Better Together – Some nutrients go hand-in-hand.

By Ann Bloom

Some things are just better together—like baseball and hot dogs, apple pie and ice cream, and iron and vitamin C. Yes, you read that right: iron and vitamin C. It’s no joke—there are some foods that work better together because they help unlock each other’s full nutrient potential.

Don’t worry, this isn’t the complicated “food combining” of the 1970s. It’s as simple as pairing ingredients that were made to go together anyway.

 

Iron and Vitamin C

Iron is an essential nutrient that constitutes about 65 to 75 percent of hemoglobin, which is a protein in red blood cells that transports oxygen to tissues in the body. There are two kinds of iron: heme iron, which is found in meats, poultry, and seafood; and non-heme iron, which is found in fruits, dark leafy vegetables, grains, and legumes. Both types of iron are valuable; however, the body has a harder time absorbing non-heme iron—and that’s where vitamin C comes into play.

Vitamin C helps the body absorb non-heme iron by binding to it and helping it travel to the intestines. When vitamin C binds to non-heme iron, it increases the stability and the solubility of the iron. This allows the body to more readily absorb the iron through the mucus membranes of the intestines.

If you want to reap the full benefits of the iron from plant-based foods, it’s best to consume it with foods high in vitamin C, such as citrus fruits, bell peppers, and strawberries. Aim for about 1 gram of vitamin C per every 3 milligrams of iron for optimal absorption. Next time you make a spinach salad, ditch the balsamic vinaigrette and instead opt for a lemon vinaigrette. For good measure, sprinkle a few strawberries on top.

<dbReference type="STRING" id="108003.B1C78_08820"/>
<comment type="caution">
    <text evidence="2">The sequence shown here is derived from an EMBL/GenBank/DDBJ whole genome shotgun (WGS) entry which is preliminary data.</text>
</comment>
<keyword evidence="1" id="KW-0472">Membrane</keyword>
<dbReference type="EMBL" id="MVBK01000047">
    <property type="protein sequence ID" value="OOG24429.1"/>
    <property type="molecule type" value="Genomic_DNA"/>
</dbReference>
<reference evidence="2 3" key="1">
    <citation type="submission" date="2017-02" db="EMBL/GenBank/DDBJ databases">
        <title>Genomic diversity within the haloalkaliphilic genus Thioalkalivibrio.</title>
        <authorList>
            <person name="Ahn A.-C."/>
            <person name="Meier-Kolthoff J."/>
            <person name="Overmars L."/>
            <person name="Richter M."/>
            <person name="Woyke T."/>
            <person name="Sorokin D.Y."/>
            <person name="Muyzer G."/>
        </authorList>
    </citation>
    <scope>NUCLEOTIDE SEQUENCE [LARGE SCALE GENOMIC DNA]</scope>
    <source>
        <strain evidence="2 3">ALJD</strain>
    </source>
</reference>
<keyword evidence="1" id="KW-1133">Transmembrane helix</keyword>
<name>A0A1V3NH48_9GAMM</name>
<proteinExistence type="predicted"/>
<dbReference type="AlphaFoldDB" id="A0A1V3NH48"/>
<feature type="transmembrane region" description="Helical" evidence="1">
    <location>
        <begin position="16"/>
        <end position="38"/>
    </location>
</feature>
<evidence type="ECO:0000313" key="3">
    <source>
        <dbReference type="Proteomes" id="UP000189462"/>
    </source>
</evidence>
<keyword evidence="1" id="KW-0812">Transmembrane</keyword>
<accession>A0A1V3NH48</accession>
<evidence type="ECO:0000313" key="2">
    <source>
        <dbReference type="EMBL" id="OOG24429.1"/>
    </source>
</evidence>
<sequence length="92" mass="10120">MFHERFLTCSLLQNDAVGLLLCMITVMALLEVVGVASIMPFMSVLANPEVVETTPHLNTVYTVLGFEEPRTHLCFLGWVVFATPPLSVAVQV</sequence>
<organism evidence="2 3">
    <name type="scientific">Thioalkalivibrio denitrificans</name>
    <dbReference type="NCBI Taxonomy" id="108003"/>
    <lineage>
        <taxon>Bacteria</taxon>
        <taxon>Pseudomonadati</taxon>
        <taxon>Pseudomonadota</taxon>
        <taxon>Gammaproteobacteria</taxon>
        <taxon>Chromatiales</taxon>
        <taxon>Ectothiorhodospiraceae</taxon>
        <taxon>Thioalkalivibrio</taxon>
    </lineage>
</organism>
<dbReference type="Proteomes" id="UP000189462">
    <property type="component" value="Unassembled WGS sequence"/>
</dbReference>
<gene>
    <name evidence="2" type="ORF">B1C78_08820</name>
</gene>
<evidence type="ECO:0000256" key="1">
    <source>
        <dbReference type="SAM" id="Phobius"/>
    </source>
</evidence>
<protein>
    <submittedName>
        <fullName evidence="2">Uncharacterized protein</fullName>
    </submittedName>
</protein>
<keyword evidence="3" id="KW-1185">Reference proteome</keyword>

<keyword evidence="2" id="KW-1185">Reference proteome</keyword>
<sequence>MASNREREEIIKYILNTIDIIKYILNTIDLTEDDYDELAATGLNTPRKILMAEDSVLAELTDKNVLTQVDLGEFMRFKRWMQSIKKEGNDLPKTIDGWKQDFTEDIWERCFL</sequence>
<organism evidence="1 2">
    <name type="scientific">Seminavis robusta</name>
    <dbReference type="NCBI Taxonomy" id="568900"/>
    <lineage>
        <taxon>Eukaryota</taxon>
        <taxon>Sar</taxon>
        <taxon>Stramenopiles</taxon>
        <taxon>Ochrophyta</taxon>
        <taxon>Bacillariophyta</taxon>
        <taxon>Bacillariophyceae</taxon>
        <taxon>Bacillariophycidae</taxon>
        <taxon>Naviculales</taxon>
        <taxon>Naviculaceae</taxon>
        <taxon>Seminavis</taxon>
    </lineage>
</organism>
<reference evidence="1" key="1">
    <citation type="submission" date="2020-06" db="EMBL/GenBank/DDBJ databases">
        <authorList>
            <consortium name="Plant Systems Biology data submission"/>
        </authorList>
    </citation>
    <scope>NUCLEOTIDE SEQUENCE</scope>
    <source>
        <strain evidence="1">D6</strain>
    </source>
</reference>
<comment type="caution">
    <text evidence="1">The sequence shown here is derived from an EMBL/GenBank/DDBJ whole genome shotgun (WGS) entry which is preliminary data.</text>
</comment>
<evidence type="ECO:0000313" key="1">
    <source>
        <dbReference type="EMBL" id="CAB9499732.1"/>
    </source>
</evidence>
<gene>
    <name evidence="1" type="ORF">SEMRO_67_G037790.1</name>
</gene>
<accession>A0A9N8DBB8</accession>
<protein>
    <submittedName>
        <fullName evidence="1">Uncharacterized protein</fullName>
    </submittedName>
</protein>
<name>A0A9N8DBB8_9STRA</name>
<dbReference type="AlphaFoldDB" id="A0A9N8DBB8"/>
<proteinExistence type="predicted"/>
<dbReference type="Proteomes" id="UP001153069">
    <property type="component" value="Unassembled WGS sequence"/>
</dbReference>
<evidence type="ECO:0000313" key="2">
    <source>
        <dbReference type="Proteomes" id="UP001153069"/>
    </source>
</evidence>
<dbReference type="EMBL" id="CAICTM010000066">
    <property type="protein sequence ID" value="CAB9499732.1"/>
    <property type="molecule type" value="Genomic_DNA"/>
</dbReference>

Not a team player: While vitamin C helps unlock iron’s full potential, calcium and caffeine serve to inhibit it. For optimal absorption, avoid coffee and milk with your spinach.

 

Dark Leafy Greens and Fats

Dark leafy vegetables are full of such nutrients as calcium, magnesium, iron, potassium, phosphorus, zinc, and vitamins A, C, E, and K. Greens such as kale, spinach, chard, collard greens, arugula, and bok choy are nutritional powerhouses that form an important component of any diet. But here’s the kicker: most of the nutrients in dark leafy greens are fat soluble, which means it’s best to eat them with a healthy source of fat.

There are plenty of ways to combine greens and fats. If you’re making a salad, toss the greens with some unrefined olive oil. Alternatively, you can cook your greens with butter, ghee, or coconut oil. Cooking is recommended for spinach, chard, and beet greens because they are high in oxalic acid, which can deplete calcium.

 

Vitamin B12 and Folate

Folate (also known as folic acid or vitamin B9) is found in dark leafy vegetables, legumes, egg yolks, and sunflower seeds. Vitamin B12 is found only in animal products. Folate and vitamin B12 work together in the synthesis of DNA and red blood cells. These essential nutrients truly go hand-in-hand, and deficiencies in either one of them can have drastic consequences. In fact, vitamin B12 deficiency has been linked to Alzheimer’s, multiple sclerosis, autoimmune disorders, and much more. In short: eat your folate and your B12 and eat them together. It’s as easy as adding a salad or vegetable to your animal protein.

 

Lycopene and Fats

Lycopene is a powerful antioxidant found in red-tinted fruits and vegetables, such as tomatoes and watermelon. Lycopene may help prevent heart disease and certain cancers, but it is fat-soluble so it needs to be consumed with fat. Adding some fat to your lycopene will help the digestive tract absorb it better. For optimal nutritional benefits, toss your tomatoes with some olive oil. _